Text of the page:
Former Editor of Surfer magazine and author of two previous biographies: Dale Velzy is Hawk (Croul Publications, 2006) and Bing Surfboards: 50 Years of Craftsmanship and Innovation (Pintail Publishers, 2008), along with Hobie: Master of Water, Wind and Waves (Croul Publications, 2013). He is now Senior Editor and author-in-residence at Croul Publications in Newport Beach, California.
I have recently completed my latest book, Hobie: Master of Water, Wind and Waves, using your excellent program.
It is the comprehensive biography of a man who is such a rock star in the worlds of surfing and sailing that, like Sting, Madonna and Prince, he is known by his fans worldwide by just one name. This very day, Halloween 2013, Hobie turns 80 years old.
The book is 300 pages, 9" by 12" portrait format, 17 chapters, 585 photos/illustrations all of which are captioned. Captions alone total 15,000 words.
At the beginning of this year, after some 18 months of research, I knew I had to write 1,000 words a day for 100 days to complete a manuscript for my publisher, Croul Publications, in order to complete the book for a release date later this year -- in time for 2013 holiday season sales in the USA, Europe and Australasia.
Alas, I was able only to write the book’s actually required 120,000 words in 130 days. Still, not a bad problem.
It was, I am convinced, Scrivener’s genius software that made that possible.
The ability to import all of my research — 80-plus interview transcripts, a multiplicity of scanned documents, website references and more — that made the research access so simple and immediate that it saved me countless hours of searching, launching and re-launching various platforms, shuttling between multiple screens and programs, etc.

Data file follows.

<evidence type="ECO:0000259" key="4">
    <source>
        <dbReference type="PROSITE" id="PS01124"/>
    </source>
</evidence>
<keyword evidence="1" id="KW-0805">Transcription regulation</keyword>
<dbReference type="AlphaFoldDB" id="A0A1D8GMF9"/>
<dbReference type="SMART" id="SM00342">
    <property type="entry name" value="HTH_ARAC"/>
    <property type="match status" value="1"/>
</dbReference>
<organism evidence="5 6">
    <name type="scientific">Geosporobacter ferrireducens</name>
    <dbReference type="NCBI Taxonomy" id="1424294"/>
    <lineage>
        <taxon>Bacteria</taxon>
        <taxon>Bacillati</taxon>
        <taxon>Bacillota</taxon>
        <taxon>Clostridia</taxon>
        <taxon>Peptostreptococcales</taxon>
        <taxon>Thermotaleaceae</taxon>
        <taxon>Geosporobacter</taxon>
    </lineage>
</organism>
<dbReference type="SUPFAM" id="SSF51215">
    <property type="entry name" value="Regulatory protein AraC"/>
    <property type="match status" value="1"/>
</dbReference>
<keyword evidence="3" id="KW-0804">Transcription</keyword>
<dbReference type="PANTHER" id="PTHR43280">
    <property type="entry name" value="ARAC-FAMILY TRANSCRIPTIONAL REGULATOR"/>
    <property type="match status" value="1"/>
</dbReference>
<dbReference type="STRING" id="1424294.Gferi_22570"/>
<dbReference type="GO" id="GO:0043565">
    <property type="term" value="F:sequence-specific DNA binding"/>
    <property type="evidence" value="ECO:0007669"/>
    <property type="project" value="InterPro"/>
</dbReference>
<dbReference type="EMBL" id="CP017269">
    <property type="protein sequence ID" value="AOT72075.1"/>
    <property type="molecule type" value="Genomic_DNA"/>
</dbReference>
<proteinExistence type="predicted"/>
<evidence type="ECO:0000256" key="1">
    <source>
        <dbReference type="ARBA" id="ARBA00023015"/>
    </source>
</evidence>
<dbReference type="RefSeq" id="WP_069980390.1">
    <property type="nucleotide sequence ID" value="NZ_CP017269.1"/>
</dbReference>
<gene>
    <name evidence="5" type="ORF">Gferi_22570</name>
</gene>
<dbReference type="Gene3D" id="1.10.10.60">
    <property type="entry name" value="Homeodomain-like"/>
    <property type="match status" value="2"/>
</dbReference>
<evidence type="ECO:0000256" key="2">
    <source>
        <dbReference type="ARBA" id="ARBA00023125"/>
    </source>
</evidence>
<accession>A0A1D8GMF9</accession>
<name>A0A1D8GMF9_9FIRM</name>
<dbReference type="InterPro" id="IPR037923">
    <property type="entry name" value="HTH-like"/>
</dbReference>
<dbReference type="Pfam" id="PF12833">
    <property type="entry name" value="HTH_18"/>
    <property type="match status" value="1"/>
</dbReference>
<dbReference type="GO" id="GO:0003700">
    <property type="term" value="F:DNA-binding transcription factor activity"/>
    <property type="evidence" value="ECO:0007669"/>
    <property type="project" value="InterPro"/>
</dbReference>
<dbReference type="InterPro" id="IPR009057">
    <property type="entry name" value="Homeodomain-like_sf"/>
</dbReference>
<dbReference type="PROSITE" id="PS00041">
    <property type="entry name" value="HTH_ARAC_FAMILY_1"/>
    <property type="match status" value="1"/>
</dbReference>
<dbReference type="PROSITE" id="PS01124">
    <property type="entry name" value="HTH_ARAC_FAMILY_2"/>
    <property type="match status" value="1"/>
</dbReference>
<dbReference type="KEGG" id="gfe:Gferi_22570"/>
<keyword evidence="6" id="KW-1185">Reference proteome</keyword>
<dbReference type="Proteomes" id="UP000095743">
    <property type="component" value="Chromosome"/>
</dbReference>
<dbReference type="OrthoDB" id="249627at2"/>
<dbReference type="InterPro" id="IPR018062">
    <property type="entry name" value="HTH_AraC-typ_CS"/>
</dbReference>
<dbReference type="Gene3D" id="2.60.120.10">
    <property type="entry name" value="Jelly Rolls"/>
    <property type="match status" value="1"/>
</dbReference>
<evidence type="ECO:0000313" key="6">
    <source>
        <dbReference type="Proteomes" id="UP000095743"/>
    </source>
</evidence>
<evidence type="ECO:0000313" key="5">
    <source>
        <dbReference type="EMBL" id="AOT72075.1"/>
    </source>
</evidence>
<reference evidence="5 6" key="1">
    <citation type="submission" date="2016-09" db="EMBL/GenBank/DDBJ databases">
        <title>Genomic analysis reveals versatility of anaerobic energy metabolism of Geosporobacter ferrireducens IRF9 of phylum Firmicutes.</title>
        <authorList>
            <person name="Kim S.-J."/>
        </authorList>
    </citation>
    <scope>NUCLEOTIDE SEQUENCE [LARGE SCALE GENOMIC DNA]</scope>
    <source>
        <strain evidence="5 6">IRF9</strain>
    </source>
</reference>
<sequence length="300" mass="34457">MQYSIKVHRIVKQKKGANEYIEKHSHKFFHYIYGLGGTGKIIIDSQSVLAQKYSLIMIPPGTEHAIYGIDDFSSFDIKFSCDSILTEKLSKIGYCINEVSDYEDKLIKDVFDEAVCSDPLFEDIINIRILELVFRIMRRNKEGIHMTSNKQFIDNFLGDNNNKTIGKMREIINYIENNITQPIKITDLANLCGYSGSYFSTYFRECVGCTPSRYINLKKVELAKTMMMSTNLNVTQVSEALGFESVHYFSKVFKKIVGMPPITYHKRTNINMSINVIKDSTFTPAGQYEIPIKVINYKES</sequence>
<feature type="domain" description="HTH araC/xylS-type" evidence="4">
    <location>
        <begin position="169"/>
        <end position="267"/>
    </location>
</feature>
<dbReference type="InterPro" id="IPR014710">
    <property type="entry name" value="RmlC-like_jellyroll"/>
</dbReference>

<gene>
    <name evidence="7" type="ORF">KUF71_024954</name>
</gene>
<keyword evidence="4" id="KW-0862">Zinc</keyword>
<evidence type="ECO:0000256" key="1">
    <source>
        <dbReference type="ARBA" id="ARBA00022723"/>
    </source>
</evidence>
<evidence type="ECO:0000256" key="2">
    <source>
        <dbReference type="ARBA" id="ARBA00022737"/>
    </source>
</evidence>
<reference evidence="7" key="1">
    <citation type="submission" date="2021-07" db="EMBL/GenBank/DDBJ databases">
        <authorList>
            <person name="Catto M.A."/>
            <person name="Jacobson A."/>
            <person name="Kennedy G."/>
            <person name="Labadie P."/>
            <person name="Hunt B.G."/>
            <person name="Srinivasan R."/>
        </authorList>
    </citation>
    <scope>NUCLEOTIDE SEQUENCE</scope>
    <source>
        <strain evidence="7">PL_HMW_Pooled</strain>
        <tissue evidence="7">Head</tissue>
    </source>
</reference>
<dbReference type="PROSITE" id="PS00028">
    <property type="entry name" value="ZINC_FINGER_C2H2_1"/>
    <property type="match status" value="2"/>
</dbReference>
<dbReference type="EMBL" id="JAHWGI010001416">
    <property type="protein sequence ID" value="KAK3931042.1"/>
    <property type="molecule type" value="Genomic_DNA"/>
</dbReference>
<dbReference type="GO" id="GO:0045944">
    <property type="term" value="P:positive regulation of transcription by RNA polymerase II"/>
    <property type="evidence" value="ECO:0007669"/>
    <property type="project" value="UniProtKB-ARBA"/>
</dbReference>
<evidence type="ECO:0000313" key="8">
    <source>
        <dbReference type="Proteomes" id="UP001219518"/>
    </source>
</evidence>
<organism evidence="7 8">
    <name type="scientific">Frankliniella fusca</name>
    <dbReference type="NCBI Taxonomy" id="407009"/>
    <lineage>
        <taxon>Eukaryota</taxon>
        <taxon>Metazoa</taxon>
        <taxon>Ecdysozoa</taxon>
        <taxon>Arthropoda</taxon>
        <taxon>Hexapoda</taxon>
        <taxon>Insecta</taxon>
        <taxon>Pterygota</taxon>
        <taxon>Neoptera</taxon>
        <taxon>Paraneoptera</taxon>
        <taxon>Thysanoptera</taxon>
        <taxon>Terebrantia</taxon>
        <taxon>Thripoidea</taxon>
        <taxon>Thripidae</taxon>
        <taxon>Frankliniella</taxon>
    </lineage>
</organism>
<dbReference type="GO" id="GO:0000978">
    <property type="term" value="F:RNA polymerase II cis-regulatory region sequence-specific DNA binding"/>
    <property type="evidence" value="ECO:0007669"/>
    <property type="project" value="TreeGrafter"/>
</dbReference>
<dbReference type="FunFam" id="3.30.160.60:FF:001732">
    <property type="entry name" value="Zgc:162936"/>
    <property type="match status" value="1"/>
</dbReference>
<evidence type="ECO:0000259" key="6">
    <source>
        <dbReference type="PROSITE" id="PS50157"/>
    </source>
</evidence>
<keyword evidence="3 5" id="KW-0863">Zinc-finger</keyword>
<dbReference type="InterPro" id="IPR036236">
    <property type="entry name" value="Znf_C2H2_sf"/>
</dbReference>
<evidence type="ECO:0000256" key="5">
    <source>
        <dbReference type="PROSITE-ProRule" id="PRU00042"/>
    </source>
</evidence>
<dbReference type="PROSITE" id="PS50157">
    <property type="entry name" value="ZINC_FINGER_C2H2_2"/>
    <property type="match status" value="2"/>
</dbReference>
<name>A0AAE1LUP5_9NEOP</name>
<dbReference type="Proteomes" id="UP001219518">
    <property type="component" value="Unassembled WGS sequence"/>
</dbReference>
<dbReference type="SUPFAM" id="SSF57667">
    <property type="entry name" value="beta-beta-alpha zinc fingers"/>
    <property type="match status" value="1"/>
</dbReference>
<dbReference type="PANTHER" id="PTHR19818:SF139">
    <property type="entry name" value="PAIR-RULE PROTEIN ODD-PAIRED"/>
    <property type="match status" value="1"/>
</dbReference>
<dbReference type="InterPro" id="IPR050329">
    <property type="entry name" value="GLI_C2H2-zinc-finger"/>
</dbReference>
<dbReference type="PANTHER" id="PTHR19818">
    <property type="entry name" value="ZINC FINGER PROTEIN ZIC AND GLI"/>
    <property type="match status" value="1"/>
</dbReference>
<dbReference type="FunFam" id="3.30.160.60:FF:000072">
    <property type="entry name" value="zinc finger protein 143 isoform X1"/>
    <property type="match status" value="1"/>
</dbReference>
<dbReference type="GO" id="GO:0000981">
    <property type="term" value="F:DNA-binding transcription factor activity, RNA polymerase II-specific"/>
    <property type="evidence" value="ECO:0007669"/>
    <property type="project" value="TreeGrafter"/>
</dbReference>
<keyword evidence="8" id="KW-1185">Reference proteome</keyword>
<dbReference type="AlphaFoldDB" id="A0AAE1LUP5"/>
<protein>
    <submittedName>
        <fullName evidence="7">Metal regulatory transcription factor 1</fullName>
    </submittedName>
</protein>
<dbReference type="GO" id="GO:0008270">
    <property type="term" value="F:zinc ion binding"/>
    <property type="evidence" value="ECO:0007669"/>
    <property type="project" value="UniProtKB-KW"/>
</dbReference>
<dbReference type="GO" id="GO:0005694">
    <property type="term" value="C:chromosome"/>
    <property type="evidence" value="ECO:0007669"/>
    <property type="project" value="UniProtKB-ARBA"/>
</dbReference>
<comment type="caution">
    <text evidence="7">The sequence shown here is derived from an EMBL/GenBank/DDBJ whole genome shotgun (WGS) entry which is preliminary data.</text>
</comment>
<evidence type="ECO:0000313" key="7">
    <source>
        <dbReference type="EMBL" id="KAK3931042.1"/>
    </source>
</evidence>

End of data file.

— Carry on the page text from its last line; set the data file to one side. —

The search function was also a fantastic help as the manuscript became longer and more complex in checking for possible redundancies in the chapters. It was also a boon in building the final index. The synopsis function, that I mostly used in corkboard form, is also terrific in keeping track of chapter content as it evolved during the writing.
For a long-form author engaged in a complicated project with a vast array of background research, Scrivener is light years ahead of any other word processing tools, none of which I’ll ever use again except for one- or two-page documents.
I have not so far written movie scripts, but I have started one, albeit not very ambitious, for an 8-character, 4-minute short, and I’m using Scrivener to do it. I have drank, drunk, drunken your Kool-Aid.
Perhaps interestingly, I came across Scrivener by serendipity. My neighbor here in Laguna Beach, California, is a retired systems analyst and computer whizz; an early tech-whiz kinda guy. He told me that he’d seen on some blog somewhere that novelist Michael Chabon was raving about Scrivener after using it for his latest book, Telegraph Hill.
When I referenced that link, long lost now, about how much research Chabon had on file about Oakland history as background, I immediately thought, "Aha!" -- and I took Scrivener’s 30-day trial option. Just five days later I was already convinced and paid my $45, not quite believing how inexpensive it was.
There’s no question in my mind now that it is the best investment I ever made.